Common Household Substances Toxic to Our Companion Animals and What to Do About Them

Whew, that’s a long name, but exactly what this article is about. So why beat about the bush? Which brings me to, well, bushes. Plants to be exact. Did you know several of our most favorite indoor and outdoor plants are quite toxic to our furry friends?

But I’m jumping ahead of myself as plants are third on the list of the 10 most poisonous substances found around our homes.

Quick overview: This article will offer basic information on the ten categories of common household items which our companion animals respond to very poorly if ingested. Then I’ll offer some information on items to be found in a pet first aid kit and also what to do if your pet is accidentally poisoned.

The ten most poisonous substances categories:

Human Medications are by far the leading pet poison. This includes all medications – both over the counter (please read Tylenol and other analgesics, as well as allergy medications, etc. here) and your prescription medications. Our curious pet friends too easily scoop up any stray pill, cap or lozenge they find on the floor.

Insecticides are second on this list. Sadly, it is most often the misuse of products created and purchased for use on our pets that cause the most harm. Flea and tick products cannot be applied cross-species, as the ingredients differ. What works on a dog’s physiology is dangerous to cats, and visa versa.

Now, we’ve arrived at plants, which are number three and four.

Five most dangerous indoor plants:

1. Cyclamen (hits both indoor and outdoor list)

2. Amaryllis

3. Pothos

4. Dieffenbachia or Dumb Cane

5. Schfflera arboricola (umbrella plant)

Five most dangerous outdoor plants:

1. Lilies (hits both indoor and outdoor lists)

2. Tulip and Narcissus bulbs

3. Azalea and Rhododendron

4. Oleander

5. Chrysanthemum

Fifth on our list is veterinary medicines. It seems that anxious pet parents sometimes dispense improperly or misapply the prescribed medications, including nutritional supplements.

Rodenticides are the sixth most commonly ingested poison by pets. Because these poisons are meant to attract and poison other small furry creatures, it stands to reason rodenticides smell rather delectable. Use of rat and mice killer is one very important area to follow all directions explicitly.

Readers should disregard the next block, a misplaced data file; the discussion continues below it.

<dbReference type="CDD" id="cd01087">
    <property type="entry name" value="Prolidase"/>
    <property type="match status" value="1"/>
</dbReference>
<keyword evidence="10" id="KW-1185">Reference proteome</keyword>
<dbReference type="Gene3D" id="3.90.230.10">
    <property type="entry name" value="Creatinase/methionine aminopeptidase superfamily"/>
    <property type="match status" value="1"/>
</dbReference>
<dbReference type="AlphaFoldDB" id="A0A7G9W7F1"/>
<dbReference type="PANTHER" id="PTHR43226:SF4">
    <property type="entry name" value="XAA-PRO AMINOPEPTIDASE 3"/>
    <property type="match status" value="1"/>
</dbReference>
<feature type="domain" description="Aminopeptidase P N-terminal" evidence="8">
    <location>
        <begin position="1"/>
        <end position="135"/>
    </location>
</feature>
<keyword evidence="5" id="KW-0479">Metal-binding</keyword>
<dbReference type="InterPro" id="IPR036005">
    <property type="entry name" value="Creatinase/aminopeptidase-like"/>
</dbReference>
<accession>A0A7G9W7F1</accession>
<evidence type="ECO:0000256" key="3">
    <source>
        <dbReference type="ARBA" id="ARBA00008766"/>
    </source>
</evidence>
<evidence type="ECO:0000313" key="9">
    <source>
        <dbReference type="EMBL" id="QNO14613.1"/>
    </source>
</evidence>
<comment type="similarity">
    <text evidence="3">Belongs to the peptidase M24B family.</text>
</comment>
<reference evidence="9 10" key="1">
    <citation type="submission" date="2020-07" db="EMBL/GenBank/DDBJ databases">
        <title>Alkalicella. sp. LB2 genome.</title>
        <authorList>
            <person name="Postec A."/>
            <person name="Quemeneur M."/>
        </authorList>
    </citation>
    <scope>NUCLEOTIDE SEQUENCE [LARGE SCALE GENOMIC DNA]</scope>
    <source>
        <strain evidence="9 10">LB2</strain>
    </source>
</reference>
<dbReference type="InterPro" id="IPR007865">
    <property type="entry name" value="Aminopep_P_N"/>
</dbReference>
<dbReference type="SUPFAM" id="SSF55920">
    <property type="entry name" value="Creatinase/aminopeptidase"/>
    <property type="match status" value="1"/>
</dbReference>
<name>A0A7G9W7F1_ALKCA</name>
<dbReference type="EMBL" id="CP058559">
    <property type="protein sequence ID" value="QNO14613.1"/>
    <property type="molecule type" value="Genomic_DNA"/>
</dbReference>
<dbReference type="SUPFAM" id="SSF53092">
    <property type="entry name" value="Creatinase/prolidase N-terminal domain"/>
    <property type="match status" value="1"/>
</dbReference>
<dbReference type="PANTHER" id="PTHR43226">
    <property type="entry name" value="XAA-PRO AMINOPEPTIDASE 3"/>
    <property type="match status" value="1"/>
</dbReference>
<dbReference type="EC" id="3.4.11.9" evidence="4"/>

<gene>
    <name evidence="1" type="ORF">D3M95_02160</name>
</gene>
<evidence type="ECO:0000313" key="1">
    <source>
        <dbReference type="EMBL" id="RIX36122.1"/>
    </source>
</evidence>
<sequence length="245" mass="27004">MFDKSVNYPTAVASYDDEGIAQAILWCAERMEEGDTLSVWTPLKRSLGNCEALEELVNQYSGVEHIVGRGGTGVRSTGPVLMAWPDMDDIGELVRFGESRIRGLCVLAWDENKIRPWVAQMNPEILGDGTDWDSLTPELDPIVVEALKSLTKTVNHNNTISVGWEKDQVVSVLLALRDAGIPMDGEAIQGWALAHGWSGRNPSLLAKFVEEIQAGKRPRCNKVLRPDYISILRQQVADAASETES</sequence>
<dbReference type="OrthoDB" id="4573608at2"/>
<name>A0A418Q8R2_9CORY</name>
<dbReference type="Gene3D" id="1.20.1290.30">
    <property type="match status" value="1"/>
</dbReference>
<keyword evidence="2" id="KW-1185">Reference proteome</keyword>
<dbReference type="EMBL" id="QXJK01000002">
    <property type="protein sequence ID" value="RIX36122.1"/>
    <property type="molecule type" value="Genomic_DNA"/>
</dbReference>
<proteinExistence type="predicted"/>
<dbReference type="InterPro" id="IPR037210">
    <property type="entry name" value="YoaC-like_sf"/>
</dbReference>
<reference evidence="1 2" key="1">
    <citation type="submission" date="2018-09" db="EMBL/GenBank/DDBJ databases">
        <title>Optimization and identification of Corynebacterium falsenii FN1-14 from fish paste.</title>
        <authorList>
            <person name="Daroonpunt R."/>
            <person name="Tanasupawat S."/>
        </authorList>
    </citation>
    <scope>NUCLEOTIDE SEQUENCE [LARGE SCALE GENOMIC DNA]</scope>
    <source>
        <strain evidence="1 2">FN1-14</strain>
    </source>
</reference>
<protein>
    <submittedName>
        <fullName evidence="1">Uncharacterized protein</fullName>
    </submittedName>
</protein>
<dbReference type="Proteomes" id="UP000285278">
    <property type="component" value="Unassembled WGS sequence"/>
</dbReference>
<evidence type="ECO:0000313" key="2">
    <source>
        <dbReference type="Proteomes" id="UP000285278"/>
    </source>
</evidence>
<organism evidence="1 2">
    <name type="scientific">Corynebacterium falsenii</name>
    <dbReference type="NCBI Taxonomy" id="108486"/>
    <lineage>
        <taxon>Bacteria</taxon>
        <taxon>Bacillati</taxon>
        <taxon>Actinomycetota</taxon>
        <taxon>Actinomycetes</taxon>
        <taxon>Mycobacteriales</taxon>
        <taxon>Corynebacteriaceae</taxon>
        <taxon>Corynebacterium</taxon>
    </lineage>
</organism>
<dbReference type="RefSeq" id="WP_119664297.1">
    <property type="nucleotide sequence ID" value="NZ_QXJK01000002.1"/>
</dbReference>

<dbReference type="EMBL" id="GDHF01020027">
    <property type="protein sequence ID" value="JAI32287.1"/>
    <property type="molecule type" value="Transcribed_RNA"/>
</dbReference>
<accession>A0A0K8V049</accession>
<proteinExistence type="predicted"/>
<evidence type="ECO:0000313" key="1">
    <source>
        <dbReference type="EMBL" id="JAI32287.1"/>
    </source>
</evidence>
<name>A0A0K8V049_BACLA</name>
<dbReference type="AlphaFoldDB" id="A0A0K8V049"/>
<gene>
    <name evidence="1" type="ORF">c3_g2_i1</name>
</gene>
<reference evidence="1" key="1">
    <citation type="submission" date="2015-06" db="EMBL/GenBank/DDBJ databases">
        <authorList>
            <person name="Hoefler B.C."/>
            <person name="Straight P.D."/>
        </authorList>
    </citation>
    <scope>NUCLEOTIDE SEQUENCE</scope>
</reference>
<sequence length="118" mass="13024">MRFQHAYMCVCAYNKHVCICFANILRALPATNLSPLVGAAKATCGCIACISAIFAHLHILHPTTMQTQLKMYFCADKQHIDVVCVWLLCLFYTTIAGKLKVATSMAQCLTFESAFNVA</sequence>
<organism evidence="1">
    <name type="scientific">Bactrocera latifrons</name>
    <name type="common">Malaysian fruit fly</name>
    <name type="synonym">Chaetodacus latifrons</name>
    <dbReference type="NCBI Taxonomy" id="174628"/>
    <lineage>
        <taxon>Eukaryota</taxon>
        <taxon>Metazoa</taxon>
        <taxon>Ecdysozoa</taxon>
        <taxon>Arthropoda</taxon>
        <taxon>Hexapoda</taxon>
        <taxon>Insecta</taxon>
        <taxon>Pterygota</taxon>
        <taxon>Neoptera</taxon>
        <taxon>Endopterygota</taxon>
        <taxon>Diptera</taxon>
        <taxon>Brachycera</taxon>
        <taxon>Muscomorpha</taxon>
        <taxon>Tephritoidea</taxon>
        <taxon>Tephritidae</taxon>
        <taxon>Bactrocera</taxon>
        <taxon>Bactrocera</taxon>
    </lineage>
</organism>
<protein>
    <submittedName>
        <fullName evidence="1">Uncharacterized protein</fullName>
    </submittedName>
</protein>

Next are household cleansers. Such cleansers (bleach, laundry powders, disinfectants, detergents) usually live under counters, or on low shelves or cabinets. These low areas are easily reached by curious paws and noses. These substances not only burn when ingested but also burn when inhaled. So simply the act of sniffing them out, nosing around to see what’s there, can be dangerous to your pet.

We’re almost to the end of this list. Number eight is heavy metals. Mostly the dangerous metals are found in linoleum, consumer electronics and in older homes, the flakes or dust of lead paint.

Garden products – both fertilizer and weed killer – can cause gastric problems and sometimes gastric obstructions to our outdoor furry friends.

And lastly we come to common household chemicals. Antifreeze is the main culprit, here. Although pool and spa Chemicals, paint thinner and drain cleaners are all quite dangerous to our pets. All cause gastrointestinal upset and respiratory difficulties.

Now comes the good part – What To Do If Your Pet Is Poisoned.

First and foremost – Stay Calm. I know it’s hard to do, but panic blocks your ability to respond quickly and appropriately and increases your pet’s stress. So breathe slowly and move gently. Gather together a sample of what your pet ingested, if possible, including the container.

Then, if your pet’s symptoms are life threatening – you know the one’s I mean: seizures, difficulty breathing, etc. – immediately take your pet to your veterinarian, along with the sample of item ingested. Phone your vet while on the way. This helps the staff prepare for you.

Otherwise, the ASPCA Animal Poison Control Center is your best bet for quality and timely information. They are available 24 -7, and charge a $65.00 consultation fee. Their number is: 1-888-426-4435.

To better serve you they will ask the following specifics: age, breed, species, sex and weight of the animal involved, symptoms displayed, and what was ingested, as well as other questions – depending on the situation.

A Pet First Aid Kit is helpful to have on hand to support your pet in times of physical need.

The most important items you’ll need in that first aid kit are the names, and phone numbers of both your veterinarian and the ASPCA Poison Control Center. Other items include hydrogen peroxide, saline eye solution, artificial tear gel to use following eye flush, mild grease-cutting dish washing liquid for bathing after skin contamination, forceps for stinger removal, muzzle to prevent nipping by an anxious pet, and a pet carrier.

If you found this article helpful please follow my blog, Animals Galore ( ), to learn other health, wellness and training tips for our companion animals.